Venezuela's tax office going after the consumer
The National Tax Superintendent, José Gregorio Vielma Mora, is happy. With Bs.13.5 trillion in taxes having been collected so far, he has almost reached this year’s goal of Bs.15 trillion established in the budget.
One of the ways the Seniat will be using to achieve the goal will be to deploy 1,021 tax officers at the doors of stores to check consumers as they leave and make sure they have been given their invoices.
The fact that the Seniat is trying to create a culture of paying taxes among Venezuelans, such as exists in any developed country, should be viewed as something positive. What are questionable, however, are the police methods that the Seniat is using.
In the middle of this year, the Seniat launched an overly severe attack on a group of responsible companies, which included closing down premises for 48 hours for alleged “failures to comply with formalities, such as keeping VAT purchase and sales ledgers.” On that occasion, the companies were not sanctioned for having failed to pay their taxes, but simply because they hadn’t handed in some form or document on time. Yet, in implementing these measures, the Seniat exposed these companies to the disparagement of the international community as though they were tax evaders, which was not the case. Venezuelan businessmen who attend the international business rounds watch, shamefaced, as the Seniat proudly shows a video of its officers pulling down shutters on business premises as part of the “Evasion Zero Plan,” a trophy worthy of a police State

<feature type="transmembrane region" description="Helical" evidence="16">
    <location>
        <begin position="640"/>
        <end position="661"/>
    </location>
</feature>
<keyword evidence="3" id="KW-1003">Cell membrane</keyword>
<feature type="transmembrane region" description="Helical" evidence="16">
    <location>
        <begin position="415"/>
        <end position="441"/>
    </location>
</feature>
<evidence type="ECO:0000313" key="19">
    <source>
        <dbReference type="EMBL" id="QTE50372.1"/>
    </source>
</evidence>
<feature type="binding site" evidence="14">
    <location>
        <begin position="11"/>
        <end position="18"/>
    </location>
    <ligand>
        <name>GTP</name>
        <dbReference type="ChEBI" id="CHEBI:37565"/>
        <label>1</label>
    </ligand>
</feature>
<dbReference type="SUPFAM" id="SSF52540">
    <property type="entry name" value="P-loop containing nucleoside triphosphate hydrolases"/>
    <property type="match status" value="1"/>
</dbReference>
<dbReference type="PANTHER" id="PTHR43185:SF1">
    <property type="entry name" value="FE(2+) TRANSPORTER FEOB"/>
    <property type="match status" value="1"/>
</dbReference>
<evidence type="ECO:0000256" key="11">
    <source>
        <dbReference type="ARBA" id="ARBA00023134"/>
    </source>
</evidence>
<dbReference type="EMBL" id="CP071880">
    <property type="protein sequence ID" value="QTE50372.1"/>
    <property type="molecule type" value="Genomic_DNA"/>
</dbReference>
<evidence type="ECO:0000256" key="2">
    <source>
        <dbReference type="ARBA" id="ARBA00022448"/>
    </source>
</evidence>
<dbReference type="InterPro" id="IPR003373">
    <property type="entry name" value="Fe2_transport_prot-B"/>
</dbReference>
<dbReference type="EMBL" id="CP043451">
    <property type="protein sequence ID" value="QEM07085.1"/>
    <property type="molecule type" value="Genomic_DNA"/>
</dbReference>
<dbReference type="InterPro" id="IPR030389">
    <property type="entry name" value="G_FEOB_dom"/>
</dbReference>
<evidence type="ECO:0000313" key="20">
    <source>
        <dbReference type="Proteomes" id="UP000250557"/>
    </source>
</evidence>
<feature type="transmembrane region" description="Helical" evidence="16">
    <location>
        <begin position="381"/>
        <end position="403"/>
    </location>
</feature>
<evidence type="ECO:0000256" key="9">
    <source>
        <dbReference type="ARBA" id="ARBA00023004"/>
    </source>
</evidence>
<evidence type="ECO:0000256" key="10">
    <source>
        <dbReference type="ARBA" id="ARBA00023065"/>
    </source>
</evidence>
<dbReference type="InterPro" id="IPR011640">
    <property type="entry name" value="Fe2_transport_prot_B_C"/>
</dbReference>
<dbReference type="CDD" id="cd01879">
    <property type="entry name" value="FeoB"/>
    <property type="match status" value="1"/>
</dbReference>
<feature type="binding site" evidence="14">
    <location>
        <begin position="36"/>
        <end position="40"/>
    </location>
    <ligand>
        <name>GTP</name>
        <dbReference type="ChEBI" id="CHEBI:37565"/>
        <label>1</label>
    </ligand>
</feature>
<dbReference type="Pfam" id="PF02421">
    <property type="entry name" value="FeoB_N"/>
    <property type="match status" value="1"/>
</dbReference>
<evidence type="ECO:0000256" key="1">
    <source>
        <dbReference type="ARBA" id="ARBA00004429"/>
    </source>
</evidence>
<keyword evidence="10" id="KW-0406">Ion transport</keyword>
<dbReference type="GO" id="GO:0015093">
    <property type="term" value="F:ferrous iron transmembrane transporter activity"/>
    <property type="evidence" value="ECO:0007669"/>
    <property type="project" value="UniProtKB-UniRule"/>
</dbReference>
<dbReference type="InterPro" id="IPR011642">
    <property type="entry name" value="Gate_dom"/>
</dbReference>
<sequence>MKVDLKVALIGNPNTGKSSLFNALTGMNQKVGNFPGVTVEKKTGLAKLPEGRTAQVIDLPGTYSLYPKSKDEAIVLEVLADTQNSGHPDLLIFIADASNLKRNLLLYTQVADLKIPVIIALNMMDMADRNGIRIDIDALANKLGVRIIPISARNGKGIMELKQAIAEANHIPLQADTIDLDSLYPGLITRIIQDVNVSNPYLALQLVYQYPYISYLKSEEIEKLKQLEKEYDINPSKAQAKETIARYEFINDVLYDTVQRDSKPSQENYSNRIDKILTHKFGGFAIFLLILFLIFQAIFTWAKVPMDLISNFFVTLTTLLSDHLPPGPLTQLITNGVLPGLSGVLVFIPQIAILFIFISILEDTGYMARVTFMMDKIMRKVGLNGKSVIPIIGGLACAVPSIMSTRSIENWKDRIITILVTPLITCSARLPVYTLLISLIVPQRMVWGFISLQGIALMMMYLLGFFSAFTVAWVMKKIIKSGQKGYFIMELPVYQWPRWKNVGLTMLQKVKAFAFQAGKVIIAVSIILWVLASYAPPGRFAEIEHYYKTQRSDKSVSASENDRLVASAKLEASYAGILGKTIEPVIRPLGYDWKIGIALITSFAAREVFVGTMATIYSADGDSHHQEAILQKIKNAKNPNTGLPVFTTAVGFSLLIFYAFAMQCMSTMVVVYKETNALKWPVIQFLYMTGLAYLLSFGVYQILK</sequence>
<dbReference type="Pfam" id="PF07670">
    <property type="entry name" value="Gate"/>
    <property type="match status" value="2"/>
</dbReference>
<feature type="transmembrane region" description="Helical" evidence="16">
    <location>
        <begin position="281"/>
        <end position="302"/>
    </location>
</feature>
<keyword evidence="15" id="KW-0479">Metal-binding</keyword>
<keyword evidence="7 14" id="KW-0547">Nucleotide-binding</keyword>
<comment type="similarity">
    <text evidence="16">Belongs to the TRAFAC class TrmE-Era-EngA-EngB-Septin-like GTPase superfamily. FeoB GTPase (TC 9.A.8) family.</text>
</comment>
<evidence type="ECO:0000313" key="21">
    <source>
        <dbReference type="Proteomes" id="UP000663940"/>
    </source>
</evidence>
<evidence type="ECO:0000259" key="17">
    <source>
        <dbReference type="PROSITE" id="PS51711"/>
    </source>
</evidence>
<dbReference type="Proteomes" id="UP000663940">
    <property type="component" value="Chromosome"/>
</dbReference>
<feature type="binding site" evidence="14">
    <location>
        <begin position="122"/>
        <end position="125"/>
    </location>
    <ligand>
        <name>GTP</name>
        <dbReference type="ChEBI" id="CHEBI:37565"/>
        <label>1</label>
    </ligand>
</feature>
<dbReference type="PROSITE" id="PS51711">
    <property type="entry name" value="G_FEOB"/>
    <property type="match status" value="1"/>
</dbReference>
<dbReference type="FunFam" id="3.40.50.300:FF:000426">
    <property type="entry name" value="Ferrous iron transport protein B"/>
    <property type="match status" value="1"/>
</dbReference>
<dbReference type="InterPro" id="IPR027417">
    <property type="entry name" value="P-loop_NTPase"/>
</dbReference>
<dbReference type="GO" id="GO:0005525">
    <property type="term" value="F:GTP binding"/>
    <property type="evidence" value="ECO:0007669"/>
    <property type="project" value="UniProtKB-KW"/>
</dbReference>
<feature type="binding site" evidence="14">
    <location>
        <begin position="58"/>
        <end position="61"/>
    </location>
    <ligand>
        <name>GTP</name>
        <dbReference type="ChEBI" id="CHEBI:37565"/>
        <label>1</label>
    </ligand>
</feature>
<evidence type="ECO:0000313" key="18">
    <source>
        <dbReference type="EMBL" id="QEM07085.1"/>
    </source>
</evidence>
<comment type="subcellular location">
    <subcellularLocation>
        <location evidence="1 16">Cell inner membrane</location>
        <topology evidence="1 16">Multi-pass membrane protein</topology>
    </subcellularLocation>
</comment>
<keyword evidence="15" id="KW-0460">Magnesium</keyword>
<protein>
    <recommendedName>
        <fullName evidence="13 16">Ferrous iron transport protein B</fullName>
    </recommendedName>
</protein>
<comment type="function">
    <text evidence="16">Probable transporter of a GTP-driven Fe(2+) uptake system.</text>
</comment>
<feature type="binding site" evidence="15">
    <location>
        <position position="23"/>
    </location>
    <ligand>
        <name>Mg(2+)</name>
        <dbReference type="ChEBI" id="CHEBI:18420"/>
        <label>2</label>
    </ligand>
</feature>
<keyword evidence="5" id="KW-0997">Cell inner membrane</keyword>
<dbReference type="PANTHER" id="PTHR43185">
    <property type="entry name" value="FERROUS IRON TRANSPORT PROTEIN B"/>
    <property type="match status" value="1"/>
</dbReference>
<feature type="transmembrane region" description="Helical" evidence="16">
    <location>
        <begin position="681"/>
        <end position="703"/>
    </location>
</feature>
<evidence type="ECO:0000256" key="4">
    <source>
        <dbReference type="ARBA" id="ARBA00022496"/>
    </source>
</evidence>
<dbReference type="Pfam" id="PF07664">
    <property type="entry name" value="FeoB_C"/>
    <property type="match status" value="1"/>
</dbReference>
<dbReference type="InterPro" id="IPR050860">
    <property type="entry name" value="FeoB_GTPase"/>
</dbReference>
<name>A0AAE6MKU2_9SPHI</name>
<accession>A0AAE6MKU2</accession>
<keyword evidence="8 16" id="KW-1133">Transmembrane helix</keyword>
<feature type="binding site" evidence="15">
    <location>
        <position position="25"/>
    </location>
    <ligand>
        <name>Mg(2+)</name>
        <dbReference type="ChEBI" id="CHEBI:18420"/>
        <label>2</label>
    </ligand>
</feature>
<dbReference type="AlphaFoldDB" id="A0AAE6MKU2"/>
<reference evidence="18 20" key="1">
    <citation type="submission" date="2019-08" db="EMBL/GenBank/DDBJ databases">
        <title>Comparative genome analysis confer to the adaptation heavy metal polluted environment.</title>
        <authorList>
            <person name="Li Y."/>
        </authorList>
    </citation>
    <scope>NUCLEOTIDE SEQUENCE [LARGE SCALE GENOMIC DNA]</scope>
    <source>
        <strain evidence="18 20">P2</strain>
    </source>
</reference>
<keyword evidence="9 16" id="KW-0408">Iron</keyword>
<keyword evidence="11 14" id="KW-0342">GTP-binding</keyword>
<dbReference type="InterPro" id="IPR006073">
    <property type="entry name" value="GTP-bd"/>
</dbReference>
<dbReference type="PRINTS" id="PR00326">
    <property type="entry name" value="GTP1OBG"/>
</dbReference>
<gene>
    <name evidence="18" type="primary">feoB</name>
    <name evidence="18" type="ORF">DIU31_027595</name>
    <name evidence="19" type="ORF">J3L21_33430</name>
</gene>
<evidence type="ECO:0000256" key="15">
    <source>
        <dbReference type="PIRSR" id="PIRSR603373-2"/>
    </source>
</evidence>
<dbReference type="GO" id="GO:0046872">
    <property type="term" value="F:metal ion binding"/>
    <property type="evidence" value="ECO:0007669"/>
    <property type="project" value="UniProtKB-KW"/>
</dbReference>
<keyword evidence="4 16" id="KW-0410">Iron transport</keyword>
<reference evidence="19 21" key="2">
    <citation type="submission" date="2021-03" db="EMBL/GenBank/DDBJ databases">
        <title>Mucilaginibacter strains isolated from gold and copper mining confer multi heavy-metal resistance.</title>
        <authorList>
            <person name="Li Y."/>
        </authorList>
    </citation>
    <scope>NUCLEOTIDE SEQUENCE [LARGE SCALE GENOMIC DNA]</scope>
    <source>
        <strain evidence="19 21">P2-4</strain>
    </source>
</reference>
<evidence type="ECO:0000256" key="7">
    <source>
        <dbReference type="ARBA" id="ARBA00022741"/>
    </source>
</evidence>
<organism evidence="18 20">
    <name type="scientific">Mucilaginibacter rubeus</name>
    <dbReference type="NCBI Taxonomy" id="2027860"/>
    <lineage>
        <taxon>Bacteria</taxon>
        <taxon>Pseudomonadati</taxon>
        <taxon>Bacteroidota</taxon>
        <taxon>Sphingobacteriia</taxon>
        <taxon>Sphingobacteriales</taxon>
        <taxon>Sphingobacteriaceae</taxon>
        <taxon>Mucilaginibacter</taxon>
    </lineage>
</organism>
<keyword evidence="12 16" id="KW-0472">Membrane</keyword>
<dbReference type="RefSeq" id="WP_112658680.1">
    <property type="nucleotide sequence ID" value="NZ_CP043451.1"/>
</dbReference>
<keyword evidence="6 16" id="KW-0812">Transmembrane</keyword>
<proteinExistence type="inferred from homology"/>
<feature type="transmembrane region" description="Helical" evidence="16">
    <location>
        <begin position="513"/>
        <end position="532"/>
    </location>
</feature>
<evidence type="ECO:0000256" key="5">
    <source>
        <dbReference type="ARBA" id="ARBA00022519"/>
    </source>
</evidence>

It will come as no surprise, then, if this “film show” were to be extended to include the deployment of more than one thousand officers who, from September 11, will be pouncing on consumers as they leave stores to demand that they show the invoice for their purchases and, if they fail to produce it, to fine them anywhere between one and five Tax Units, depending on the amount of the purchase.
The maximum amount that a consumer can be fined will be Bs.123,500. While it is a good idea to try to educate consumers so that they insist on being given an invoice, imposing excessively high fines is not. And instead of making exaggerated efforts to go after consumers, the government would be better employed explaining what it is doing with the record tax revenues obtained this year, which, added to the high oil revenues thanks to record prices, should already be having an impact in terms of improved public services and on the standard of living of all Venezuelans.
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